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Homeowners fight to save century-old palm trees in OB, Point Loma area

Century-old palm trees lining Newport Ave above Ocean Beach are shown on Nov. 19, 2021
Carlos Castillo
Century-old palm trees lining Newport Avenue above Ocean Beach are shown on Nov. 19, 2021

The Airport Authority says the trees are, or will soon be, a hazard to aviation and must come down.

It is a quintessentially Southern California scene. The colonnade of palm trees lining Newport Avenue from the ocean up to the top of the street have been there since being planted in the early part of the last century. Now, the future of some of them is in doubt.

“We first received a letter that was dated Oct. 8. We didn’t receive the letter until Oct. 14," said homeowner Tracy Van De Walker.

The letter to Van De Walker and her husband, John, came from the San Diego County Regional Airport Authority. It said that two palm trees, one in front of their house and one across the street would have to be removed because they pose or would soon pose a threat to planes when they land from the west. But she soon learned it wasn’t just those two trees.


"Some other neighbors received these notices also with a map with trees in front of their house also," she said.

Palm trees with signs demanding they be saved are shown at the top of Newport Ave. on Nov. 19, 2021.
Carlos Castillo
Palm trees with signs demanding they be saved are shown at the top of Newport Ave. on Nov. 19, 2021.

The city did manage to cut off the top of one of the trees at the top of Newport Avenue. Theoretically they would’ve just kept right on going but then, neighbors got involved. And Van De Walker sprang into action. She started following city crews around, standing under trees she thought they were about to cut.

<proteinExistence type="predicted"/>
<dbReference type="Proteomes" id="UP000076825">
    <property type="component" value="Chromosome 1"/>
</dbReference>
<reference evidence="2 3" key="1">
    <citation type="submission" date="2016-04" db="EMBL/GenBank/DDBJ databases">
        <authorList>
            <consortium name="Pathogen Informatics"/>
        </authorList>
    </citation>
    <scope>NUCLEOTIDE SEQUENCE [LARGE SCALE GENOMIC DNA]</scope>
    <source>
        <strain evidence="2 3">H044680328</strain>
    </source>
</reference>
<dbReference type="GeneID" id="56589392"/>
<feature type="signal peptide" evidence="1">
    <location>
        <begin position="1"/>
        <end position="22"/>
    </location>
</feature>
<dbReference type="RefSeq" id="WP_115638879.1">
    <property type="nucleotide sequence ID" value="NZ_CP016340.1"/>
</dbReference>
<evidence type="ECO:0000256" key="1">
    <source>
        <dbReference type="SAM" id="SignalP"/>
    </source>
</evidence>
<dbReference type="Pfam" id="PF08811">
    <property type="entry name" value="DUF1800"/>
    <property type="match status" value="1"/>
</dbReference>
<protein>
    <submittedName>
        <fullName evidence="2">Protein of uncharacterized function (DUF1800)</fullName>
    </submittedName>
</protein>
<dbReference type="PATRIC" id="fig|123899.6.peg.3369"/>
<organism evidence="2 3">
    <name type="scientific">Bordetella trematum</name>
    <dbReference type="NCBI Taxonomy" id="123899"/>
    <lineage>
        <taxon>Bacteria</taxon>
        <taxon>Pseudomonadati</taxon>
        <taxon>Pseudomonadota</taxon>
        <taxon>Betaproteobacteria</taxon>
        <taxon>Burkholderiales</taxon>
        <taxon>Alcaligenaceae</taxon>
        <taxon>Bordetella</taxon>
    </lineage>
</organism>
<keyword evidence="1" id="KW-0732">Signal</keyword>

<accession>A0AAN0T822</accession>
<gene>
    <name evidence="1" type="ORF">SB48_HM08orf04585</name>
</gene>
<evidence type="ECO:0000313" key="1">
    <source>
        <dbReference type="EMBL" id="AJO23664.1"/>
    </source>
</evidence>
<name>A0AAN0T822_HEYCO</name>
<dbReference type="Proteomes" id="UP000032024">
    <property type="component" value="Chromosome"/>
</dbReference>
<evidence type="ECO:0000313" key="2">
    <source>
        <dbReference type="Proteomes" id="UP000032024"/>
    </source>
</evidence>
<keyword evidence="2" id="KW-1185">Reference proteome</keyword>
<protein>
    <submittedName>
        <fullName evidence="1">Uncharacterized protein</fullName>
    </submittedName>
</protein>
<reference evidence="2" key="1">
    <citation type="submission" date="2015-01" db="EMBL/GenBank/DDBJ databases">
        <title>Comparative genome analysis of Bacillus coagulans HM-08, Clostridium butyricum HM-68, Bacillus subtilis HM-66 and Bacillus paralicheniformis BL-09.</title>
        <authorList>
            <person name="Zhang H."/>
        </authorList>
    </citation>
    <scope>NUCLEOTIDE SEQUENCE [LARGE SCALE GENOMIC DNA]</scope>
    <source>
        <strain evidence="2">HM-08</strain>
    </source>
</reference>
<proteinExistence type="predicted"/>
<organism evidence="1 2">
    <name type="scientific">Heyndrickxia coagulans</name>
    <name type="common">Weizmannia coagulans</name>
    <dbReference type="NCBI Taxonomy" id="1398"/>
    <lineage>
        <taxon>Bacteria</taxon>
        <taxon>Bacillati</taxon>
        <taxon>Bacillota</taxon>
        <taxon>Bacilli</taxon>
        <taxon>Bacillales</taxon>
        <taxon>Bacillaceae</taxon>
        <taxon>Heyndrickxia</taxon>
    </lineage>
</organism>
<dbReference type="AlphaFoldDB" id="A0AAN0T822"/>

“They had to stop because they can’t top off the tree with me standing right underneath it," she said with a laugh.

A few weeks ago, Van De Walker got a lawyer and sued the city. She said cutting down the trees would diminish property values. But the judge tossed it out, saying people would be compensated for any trees cut down.

At the same time, she tried to get answers; from the Airport Authority and from the city. She said that has been a frustrating experience.


“We asked for the calculations they’re using for this … And we were just getting the run-around back and forth with no one having any information for us.”

Homeowners fight to save century-old palm trees in OB/Point Loma area

KPBS tried to get answers, too. The FAA told us to contact the Airport Authority. We did, and we also reached out to the city. Both issued statements.

The one from the airport said in part: "The City of San Diego-owned palm trees located in the public right-of-way adjacent to the neighboring homes exceeds or will soon exceed acceptable elevations under federal standards, intruding into the airspace that surrounds the airport."

A portion of the statement from the city read: "There is currently no date for removal of the palms and we are engaging with the FAA and the San Diego Airport so that we may receive clear direction on why removal is necessary and the expected impacts to flights and public safety if the trees are not removed."

Tracy Van De Walker said she and her neighbors just want answers. She said if it can be shown to her satisfaction that the trees really are an aviation hazard, she won’t stand in the way of their removal.

But for now at least, the iconic vista that is Newport Avenue will stay the way it’s looked for decades.

KPBS has created a public safety coverage policy to guide decisions on what stories we prioritize, as well as whose narratives we need to include to tell complete stories that best serve our audiences. This policy was shaped through months of training with the Poynter Institute and feedback from the community. You can read the full policy here.